Second vaccination FAQs
In addition to the FAQs below you'll find more information on vaccines from the NHS website.
If you’ve had your first vaccine dose already, you may have had your second dose appointment booked, if not, the NHS will contact you when it’s time for your second dose. If you are not contacted, please call the booking line that organised your first appointment. Please make sure you attend your second appointment. The first dose of the vaccine offers good levels of protection, but to get maximum protection everyone will need to get a second dose.
Always take your ID and the card you were given when you received your first vaccine. This details which vaccine you received so that vaccinators can be sure you are receiving the correct second dose.
How will I be invited for the second dose of my vaccination?
The COVID-19 vaccination is given as two doses.
- If you are aged 49 or under you will have the second dose 11 to 12 weeks after having the first dose.
If you are aged 50 or over (or from cohort 1-9) your second dose appointment will be brought forward from 12 to 8 weeks. The NHS will contact you by text, letter or email if your appointment needs to be moved, there is no need to contact the NHS or your GP. If you have had your first dose and have not yet been offered an appointment for your second dose, you will be contacted with an appointment for your second vaccination in due course. You will be contacted by the team you received your first dose of the vaccine from.
If you have chosen to be vaccinated in one of the vaccination centres, you will have booked both the first and second vaccinations at the same time when you book online or via 119.
Can I have my second dose in a different place?
- People using the National Booking Service (booking into a vaccination centre, GP-led or community pharmacy site) are given their closest available appointment locations. Most people will have their second dose at the same location they had their first dose.
- People who had their first dose through a GP service should be invited for their second dose through the same GP service.
- People who had their first dose at a Hospital Hub site should be invited or be able to book their second dose at the same location.
- There are other circumstances in which it may be appropriate for a patient to receive their second dose in a different location to their first dose, for example, discharged outpatients, students, doctors in training on rotation to hospitals, people who have become housebound or moved into a care home since their first dose, or patients who have moved to a new house to somewhere a long way away from where they had their first dose.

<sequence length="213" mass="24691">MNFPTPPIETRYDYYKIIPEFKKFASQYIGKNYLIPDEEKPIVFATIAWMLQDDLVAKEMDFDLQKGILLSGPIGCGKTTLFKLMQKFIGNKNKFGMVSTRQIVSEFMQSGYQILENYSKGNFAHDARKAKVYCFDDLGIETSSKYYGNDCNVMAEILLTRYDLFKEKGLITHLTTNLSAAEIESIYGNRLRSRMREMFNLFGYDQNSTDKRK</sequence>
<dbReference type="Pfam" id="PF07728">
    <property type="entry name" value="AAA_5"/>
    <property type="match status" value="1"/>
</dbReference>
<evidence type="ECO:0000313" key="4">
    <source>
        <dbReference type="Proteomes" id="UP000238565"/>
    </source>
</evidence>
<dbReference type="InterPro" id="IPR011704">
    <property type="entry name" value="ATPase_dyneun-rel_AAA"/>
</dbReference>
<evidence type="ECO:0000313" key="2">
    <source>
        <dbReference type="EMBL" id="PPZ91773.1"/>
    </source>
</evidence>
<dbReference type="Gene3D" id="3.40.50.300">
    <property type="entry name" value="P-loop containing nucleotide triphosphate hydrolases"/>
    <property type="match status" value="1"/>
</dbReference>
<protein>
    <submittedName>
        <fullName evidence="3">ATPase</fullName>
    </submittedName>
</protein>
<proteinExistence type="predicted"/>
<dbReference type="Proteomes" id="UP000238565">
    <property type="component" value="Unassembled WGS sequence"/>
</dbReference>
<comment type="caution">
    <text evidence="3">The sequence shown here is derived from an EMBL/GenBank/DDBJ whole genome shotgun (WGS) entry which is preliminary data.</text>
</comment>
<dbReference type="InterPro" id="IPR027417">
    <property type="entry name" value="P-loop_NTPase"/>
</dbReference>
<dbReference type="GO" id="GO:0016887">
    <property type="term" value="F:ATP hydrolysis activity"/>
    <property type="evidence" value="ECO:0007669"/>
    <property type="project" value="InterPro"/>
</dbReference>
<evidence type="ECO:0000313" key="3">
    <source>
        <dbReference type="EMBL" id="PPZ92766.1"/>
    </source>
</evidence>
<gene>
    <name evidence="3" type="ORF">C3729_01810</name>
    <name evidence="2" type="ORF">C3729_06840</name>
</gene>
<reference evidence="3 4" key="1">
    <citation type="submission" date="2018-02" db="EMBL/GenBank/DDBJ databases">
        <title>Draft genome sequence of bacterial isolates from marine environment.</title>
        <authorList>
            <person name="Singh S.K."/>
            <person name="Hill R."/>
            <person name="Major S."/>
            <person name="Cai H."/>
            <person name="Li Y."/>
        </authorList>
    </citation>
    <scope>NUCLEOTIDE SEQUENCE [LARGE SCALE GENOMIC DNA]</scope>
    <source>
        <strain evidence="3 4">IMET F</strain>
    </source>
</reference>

How effective is the first vaccine injection without getting the second one?
It is important to have both doses of the vaccine to give you the best protection. While the first dose acts as an important immune response primer, the second dose is needed to boost your body’s immune response to the COVID-19 virus providing the best protection for you.
It is also important to note that immunity is not instant once you have received your vaccination. It will take a period of time for your body to produce the antibodies needed to produce an effective immune response to fight future COVID-19 infection. Therefore, it is important that even after you have had the COVID-19 vaccine you adhere to the current public health advice including social distancing and practising good hand and respiratory hygiene.
What happens if a person has the first jab but not the second?
Both Pfizer and the AstraZeneca/Oxford vaccines have been authorised on the basis of two doses because the evidence from the clinical trials shows that this gives the maximum level of protection. The evidence doesn’t show any risk to not having the second dose other than not being as protected as you otherwise would be. We would urge everyone to show up for both of their appointments for their own protection as well as to ensure we don’t waste vaccines or the time of NHS staff.
If I had the Pfizer vaccine in the first jab, can I have the AstraZeneca vaccine for my second one?
Public Health England, the Joint Committee on Vaccination and Immunisation (JCVI) and the Medicines and Healthcare products Regulatory Agency (MHRA) have all been very clear that in the absence of trial data to show it is safe and effective, doses should not be mixed. If you have a first dose of one vaccine, your second dose will be of that same vaccine too and that is what NHS organisations have been instructed to do. In certain exceptional circumstances, for example, an extremely bad reaction to the first dose, where the type of first dose is unknown or unavailable, different types of vaccine may be given (Public Health England’s Green Book.)
What happens if I don’t go for my second appointment?
The first dose of both COVID-19 vaccines will provide short term protection. It is important to get the second dose to provide fuller, longer term protection against COVID-19.
What is the second dose guidance for pregnant women?
PHE’s Green Book advises that ‘Pfizer and Moderna vaccines are the preferred vaccines for pregnant women of any age, because of more extensive experience of their use in pregnancy. Pregnant women who commenced vaccination with AstraZeneca, however, are advised to complete with the same vaccine’. ‘If a woman finds out she is pregnant after she has started a course of vaccine, she may complete vaccination during pregnancy using the same vaccine product (unless contra-indicated). Alternatively, vaccination should be offered as soon as possible after pregnancy.’